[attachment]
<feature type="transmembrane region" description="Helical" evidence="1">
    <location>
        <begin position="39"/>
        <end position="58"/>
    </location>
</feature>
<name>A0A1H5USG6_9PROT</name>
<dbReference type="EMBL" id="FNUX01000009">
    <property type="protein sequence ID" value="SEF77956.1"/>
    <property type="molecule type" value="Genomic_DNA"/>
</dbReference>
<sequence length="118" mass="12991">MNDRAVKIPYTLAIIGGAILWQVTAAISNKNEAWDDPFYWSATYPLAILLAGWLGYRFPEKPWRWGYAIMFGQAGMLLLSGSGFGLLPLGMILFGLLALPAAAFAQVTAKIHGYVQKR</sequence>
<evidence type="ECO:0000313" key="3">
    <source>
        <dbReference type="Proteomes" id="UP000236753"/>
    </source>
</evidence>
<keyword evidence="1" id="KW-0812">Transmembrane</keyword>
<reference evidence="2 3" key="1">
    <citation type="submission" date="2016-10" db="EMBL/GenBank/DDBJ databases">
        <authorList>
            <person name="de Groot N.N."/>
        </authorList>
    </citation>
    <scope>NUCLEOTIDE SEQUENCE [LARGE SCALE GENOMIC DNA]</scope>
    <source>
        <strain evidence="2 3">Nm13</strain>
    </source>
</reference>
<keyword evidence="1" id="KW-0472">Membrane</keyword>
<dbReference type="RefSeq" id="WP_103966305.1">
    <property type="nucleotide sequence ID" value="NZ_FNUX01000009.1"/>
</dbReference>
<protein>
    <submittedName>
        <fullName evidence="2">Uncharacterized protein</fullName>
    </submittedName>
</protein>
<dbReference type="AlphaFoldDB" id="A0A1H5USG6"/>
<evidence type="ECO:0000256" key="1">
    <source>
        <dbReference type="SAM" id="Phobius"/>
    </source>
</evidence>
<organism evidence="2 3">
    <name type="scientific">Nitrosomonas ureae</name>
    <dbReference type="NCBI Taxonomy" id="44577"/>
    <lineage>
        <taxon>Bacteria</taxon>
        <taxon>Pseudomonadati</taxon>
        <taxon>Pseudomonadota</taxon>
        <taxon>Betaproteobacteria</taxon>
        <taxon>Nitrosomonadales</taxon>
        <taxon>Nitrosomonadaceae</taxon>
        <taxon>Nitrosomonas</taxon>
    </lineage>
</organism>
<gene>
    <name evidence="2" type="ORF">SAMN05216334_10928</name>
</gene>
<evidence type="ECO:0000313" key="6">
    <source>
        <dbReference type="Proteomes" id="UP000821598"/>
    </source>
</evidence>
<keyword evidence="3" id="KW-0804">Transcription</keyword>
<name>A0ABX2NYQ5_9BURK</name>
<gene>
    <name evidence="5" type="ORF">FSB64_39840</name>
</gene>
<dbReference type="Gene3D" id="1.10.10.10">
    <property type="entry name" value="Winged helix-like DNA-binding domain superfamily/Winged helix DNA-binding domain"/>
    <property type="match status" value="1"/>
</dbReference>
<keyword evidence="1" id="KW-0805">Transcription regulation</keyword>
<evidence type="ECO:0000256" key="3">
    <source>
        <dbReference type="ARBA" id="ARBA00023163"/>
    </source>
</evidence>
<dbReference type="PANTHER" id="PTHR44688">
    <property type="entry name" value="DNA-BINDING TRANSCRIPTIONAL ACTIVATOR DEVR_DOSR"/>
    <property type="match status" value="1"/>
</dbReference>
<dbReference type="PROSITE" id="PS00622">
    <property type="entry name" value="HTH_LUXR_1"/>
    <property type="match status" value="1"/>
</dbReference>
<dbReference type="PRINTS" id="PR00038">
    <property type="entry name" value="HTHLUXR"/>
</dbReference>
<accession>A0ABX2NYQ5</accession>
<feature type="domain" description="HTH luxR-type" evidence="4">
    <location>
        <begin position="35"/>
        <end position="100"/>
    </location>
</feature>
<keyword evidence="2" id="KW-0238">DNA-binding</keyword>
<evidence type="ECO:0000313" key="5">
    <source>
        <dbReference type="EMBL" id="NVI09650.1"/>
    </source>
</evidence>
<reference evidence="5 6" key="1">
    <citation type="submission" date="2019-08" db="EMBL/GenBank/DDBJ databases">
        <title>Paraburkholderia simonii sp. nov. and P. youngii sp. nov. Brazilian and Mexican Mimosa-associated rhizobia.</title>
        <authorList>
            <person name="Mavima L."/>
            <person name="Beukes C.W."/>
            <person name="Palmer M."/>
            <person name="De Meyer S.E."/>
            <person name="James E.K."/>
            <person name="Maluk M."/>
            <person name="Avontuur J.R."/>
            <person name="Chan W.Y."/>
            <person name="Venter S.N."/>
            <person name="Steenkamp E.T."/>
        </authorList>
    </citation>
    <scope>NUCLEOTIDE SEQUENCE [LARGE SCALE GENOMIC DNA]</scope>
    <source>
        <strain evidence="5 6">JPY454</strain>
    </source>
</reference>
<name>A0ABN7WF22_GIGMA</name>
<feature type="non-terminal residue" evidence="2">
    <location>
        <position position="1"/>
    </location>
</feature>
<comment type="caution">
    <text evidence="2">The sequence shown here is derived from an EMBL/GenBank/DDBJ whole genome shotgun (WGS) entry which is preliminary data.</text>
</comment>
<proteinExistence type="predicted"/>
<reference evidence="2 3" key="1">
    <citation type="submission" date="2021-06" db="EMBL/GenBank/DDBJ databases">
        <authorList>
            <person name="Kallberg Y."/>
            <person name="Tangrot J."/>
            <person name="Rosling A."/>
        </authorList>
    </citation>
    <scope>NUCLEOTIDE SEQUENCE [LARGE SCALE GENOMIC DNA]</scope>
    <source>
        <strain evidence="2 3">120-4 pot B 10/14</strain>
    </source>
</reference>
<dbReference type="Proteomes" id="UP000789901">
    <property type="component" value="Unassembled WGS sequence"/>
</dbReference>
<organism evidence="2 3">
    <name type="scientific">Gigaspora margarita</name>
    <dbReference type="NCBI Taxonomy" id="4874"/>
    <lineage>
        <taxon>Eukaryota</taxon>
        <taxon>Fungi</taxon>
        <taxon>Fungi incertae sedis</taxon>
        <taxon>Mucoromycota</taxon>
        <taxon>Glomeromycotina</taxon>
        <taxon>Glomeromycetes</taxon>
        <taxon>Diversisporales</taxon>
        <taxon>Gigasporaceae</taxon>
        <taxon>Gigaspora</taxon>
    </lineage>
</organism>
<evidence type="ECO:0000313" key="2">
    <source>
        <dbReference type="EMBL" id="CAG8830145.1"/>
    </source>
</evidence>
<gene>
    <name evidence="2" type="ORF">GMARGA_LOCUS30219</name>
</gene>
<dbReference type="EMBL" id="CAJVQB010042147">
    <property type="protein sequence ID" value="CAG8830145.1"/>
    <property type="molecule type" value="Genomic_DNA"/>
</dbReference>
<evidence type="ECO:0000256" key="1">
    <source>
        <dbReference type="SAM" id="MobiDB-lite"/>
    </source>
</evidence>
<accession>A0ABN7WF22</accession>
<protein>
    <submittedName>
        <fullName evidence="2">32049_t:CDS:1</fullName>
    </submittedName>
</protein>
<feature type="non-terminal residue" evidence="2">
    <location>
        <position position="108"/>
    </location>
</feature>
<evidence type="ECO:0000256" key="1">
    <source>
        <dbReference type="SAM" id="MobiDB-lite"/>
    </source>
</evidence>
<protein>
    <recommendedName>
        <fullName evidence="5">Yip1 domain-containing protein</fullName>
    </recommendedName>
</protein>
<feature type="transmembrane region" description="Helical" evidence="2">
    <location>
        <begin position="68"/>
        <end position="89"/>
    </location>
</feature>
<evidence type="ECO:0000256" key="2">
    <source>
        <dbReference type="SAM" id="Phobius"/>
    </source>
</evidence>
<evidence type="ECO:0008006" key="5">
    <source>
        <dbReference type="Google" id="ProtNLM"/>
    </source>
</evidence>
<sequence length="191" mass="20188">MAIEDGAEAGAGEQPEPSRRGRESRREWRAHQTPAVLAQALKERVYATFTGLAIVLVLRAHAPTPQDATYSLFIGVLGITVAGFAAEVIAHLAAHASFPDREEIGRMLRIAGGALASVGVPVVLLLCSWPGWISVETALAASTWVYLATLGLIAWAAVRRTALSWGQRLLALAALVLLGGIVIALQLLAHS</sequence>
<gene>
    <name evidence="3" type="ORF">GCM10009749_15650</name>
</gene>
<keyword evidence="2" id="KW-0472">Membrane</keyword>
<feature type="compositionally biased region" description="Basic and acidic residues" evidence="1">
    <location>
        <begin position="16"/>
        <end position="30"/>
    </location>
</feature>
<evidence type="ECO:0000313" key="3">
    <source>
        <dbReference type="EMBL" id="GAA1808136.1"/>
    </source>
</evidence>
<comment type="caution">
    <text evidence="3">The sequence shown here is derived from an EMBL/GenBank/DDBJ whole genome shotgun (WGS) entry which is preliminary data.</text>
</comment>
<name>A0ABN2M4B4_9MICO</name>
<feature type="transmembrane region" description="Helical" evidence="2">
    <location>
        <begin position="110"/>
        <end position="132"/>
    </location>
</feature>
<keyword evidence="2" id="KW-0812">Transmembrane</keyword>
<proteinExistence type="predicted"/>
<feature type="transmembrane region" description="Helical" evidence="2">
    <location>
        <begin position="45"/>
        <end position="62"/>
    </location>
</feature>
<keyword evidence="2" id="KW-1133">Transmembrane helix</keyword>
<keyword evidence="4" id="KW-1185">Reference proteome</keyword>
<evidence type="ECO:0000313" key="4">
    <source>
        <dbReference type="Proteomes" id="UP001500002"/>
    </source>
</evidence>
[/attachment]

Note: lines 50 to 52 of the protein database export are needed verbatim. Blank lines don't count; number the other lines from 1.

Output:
        <taxon>Pseudomonadati</taxon>
        <taxon>Pseudomonadota</taxon>
        <taxon>Betaproteobacteria</taxon>